Carmichael referenced an FBI investigation into KanCare’s contract decisions nearly 10 years ago under Governor Sam Brownback’s administration. There were then claims that Brownback loyalists engaged in a pay-for-play operation when selecting three contractors for a Medicaid program currently serving around 500,000 elderly, disabled and low-income Kansans. This federal investigation did not result in indictments.

Carmichael suggested that history might repeat itself.

“Unfortunately,” Carmichael said, “the same rumors are circulating today that subpoenas are circulating in this Statehouse. It is a violation of federal law for lobbyists to urge lawmakers to introduce legislation regarding the Medicaid program with campaign pledges.

He said it was implausible that anyone would award the KanCare Companies a $4 billion untendered contract extension unless “someone’s palm gets greased by lobbyists with oil.” money”.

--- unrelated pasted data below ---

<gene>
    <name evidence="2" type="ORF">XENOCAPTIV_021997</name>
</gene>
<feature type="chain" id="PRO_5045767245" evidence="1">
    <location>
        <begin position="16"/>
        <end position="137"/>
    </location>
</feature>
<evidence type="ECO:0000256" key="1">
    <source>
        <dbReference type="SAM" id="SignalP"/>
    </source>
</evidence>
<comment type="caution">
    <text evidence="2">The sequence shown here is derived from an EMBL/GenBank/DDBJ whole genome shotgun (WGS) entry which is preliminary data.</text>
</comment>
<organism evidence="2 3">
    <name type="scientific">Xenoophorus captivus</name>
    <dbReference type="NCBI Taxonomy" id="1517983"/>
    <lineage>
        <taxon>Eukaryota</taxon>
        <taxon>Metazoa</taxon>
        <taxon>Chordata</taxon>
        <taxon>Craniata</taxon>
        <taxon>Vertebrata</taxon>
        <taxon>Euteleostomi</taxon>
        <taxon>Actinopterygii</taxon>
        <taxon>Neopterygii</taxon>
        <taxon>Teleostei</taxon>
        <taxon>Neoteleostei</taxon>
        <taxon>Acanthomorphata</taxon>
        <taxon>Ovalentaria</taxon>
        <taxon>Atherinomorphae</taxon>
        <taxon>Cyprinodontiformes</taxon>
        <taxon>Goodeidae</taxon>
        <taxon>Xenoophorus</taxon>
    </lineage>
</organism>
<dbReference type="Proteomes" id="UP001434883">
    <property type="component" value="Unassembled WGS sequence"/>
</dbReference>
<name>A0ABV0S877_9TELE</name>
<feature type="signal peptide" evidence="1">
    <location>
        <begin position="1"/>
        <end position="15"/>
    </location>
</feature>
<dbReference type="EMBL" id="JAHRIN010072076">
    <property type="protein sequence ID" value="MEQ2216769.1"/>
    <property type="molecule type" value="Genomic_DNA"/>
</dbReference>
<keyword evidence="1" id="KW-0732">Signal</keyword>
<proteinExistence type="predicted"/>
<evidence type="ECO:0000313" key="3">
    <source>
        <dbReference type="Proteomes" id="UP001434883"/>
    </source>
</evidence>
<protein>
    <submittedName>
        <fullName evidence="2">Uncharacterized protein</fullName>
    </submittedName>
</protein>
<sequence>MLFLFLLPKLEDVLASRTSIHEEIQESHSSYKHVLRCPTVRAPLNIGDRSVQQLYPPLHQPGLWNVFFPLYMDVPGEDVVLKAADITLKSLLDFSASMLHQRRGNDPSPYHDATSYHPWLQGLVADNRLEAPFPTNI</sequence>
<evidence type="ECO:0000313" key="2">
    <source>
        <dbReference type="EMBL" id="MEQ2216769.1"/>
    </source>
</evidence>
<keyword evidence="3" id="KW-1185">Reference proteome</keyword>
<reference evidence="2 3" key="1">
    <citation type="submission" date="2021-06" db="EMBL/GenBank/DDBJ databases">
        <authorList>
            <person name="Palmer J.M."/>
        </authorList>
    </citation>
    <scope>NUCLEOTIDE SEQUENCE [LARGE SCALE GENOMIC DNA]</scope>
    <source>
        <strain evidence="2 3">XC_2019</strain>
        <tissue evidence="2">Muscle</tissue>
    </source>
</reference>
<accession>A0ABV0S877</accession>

Warren, seated across from Carmichael, did not comment on the rep’s outburst. Rep. Brad Ralph, R-Dodge City, said he was obligated to respond to Carmichael.

“I think it’s incredibly unwise to discuss pay-to-play or talk down people’s motivation, especially in this room,” Ralph said. “Personally, I take offense to that.”

Carmichael wasn’t done. While offering no evidence for his claim, the Democrat said he had circumstantial evidence that pay-to-play was conducted at “a higher level” than lawmakers. He said members of the House and Senate were being used as “pawns”.

“You shouldn’t expect a retraction from this rep,” Carmichael said.